The Akisqnuk First Nation has plans to pressure the Government of Canada to honour a recent ruling that recognizes its claim over 3,000 acres of land in the Madias Tatley area, which is located east of the nation. The ruling is by a Specific Claims Tribunal that reviewed the Akisqnuk reserve creation and additional land decisions that were never implemented.

The decision to exclude land in the Madias Tatley area from the Akisqnuk First Nation dates back over a century. An 1884 recommendation by the Indian Reserve Commissioner to include the Madias Tatley area in the Akisqnuk reserve and another in 1915 by the federal-provincial Royal Commission on Indian Affairs did not come to fruition in spite of the extensive use of the land by the Ktunaxa people of the Akisqnuk First Nation.

The tribunal found that in ignoring the recommendations, Canada breached its legal obligations as fiduciary for the First Nation.

Its been a long, long fight, said Lorne Shovar, Akisqnuk First Nation chief. We had the tribunal hearing about a year ago. We dont have the property back yet. Its just a decision from the tribunal so theres still various steps that need to happen before theres any type of compensation or land allocation.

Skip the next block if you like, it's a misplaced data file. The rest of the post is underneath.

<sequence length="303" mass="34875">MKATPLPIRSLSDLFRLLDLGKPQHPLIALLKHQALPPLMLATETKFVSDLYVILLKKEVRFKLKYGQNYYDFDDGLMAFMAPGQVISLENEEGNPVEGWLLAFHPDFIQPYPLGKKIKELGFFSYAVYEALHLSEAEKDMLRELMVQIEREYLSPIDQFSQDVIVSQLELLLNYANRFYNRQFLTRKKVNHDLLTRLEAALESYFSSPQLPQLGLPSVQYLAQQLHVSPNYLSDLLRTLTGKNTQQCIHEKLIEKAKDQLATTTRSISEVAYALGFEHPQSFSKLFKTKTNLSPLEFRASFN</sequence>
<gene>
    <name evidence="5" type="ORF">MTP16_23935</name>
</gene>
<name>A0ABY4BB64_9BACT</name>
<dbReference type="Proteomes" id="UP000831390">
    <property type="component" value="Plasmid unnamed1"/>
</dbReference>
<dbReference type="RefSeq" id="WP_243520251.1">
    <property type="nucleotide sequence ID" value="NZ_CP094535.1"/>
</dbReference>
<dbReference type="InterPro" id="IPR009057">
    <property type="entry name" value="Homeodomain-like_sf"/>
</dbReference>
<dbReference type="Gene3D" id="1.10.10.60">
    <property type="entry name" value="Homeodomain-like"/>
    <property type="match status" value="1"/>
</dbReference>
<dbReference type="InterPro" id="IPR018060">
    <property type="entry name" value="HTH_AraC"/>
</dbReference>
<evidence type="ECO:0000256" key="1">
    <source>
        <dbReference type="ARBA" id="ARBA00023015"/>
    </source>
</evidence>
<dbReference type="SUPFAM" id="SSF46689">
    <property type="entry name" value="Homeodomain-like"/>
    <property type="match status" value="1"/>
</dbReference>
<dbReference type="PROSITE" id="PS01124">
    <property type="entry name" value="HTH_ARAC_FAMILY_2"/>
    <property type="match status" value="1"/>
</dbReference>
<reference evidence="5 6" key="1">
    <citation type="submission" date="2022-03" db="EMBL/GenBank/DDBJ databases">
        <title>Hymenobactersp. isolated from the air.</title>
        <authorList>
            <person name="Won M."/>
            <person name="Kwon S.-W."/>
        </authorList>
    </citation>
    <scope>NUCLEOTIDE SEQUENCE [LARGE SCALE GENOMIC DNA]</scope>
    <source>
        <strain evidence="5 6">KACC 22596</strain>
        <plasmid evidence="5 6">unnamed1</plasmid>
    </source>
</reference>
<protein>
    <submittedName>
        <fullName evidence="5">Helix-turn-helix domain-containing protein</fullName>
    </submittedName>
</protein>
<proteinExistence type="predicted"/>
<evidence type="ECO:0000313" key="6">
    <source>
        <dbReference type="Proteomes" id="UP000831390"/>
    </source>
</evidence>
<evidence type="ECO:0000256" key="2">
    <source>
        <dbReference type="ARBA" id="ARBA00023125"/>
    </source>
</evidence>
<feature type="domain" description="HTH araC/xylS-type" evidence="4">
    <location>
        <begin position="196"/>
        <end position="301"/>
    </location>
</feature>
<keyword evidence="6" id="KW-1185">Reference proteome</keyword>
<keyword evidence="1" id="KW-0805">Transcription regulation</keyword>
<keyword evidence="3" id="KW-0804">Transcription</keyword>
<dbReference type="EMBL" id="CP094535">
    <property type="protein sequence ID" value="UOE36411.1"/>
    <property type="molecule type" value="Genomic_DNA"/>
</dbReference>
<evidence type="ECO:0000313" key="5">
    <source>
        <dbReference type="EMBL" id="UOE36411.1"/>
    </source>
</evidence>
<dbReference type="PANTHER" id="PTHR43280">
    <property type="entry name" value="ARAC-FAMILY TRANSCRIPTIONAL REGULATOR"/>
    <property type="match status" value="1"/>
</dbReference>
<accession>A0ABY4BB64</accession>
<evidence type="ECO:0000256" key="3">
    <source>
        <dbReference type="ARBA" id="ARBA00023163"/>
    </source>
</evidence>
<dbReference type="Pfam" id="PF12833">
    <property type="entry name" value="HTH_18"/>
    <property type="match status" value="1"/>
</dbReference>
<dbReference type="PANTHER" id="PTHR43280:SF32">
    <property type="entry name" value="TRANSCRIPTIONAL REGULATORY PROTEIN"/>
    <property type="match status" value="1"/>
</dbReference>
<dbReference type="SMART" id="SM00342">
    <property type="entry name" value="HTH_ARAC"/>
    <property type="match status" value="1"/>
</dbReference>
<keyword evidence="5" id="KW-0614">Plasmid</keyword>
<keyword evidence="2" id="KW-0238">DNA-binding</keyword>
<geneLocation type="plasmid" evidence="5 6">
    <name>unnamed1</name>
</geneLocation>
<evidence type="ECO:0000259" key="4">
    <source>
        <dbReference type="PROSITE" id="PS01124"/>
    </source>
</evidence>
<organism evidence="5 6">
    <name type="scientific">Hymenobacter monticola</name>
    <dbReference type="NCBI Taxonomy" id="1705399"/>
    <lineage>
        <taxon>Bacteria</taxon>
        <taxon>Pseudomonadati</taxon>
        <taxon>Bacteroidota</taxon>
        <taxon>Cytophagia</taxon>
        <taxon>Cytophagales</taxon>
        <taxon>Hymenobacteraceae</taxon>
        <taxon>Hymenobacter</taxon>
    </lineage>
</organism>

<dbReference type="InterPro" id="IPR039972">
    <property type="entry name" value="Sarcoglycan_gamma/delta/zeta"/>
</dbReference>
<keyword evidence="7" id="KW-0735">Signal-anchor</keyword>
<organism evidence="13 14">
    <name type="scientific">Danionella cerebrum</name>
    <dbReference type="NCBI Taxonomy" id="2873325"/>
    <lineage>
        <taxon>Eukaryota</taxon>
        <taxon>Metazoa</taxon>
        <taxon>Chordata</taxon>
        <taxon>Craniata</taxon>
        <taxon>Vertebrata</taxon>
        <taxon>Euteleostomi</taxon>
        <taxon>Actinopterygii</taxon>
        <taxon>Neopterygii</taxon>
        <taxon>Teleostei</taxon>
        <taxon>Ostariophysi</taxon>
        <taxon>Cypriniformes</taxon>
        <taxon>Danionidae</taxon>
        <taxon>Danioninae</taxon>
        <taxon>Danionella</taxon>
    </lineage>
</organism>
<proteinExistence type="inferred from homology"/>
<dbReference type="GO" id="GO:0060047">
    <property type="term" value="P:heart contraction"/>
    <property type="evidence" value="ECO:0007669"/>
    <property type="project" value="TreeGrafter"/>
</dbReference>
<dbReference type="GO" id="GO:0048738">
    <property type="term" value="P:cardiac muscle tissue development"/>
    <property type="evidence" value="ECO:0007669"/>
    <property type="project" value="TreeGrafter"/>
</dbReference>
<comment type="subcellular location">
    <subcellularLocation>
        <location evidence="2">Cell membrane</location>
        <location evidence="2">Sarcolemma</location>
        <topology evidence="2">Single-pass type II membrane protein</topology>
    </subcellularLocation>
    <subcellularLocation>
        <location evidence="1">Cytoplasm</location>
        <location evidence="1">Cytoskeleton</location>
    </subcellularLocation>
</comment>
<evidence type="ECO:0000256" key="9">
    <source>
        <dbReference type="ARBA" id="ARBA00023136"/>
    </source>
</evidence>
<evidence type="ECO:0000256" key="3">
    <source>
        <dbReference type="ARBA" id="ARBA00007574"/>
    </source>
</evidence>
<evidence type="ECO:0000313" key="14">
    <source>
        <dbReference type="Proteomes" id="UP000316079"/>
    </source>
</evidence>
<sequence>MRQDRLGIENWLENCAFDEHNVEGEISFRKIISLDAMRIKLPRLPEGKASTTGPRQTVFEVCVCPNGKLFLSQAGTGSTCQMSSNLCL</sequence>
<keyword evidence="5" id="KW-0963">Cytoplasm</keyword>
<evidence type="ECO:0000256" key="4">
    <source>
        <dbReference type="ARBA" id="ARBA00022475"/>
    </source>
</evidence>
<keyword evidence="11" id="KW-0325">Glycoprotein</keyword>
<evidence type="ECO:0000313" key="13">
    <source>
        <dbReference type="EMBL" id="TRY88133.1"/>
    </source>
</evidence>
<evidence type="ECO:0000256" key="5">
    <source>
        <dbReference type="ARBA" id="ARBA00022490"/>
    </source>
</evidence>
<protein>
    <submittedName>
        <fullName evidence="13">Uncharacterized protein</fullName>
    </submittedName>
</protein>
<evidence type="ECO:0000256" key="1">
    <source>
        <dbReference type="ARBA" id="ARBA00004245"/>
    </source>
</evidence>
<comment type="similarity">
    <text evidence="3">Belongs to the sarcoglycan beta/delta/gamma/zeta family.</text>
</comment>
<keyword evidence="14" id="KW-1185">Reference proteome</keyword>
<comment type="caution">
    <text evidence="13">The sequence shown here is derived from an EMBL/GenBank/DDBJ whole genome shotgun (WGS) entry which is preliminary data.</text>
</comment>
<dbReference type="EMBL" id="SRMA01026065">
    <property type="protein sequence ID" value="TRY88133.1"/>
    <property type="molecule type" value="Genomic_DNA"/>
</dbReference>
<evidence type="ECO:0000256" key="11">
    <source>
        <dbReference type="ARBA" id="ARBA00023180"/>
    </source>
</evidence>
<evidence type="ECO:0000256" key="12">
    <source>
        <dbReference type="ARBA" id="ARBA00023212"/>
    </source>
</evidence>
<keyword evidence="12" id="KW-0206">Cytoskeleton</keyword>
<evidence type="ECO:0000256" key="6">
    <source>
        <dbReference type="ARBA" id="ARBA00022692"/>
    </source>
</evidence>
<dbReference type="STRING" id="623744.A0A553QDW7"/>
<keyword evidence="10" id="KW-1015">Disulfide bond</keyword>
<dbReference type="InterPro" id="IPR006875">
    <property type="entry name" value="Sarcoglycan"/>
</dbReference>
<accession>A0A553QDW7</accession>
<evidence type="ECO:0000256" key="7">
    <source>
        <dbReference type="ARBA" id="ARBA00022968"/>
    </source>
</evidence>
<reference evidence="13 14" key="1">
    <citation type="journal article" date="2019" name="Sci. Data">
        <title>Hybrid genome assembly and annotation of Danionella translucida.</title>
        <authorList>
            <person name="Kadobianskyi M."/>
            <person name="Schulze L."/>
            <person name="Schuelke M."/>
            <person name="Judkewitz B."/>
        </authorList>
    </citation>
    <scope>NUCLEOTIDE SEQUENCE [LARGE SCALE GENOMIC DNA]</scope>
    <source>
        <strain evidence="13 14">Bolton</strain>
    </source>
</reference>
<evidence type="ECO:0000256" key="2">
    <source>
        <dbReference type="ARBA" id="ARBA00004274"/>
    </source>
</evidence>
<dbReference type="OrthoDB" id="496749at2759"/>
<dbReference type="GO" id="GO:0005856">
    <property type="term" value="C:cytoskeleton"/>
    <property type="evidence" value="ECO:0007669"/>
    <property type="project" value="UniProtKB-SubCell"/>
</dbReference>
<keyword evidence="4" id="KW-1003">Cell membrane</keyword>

The Akisqnuk First Nation is pleased with the decision and Mr. Shovar hopes to help his nation correct an injustice issue that has the potential to acknowledge many generations of elders and families.

Right now, weve got a document of next steps, so were going to pressure the federal government to honour the decision of the tribunal, said Mr. Shovar.

He remains optimistic that the Canadian government will help develop a new relationship with the First Nation in the spirit of reconciliation. He added the process wouldnt take place overnight.

It has been an extremely long battle, said Mr. Shovar, noting the issue became a major priority for the nation before he joined council in 2004. We, at Akisqnuk, are both excited and optimistic that we can move forward in a good way not only with the community but with the federal and provincial governments.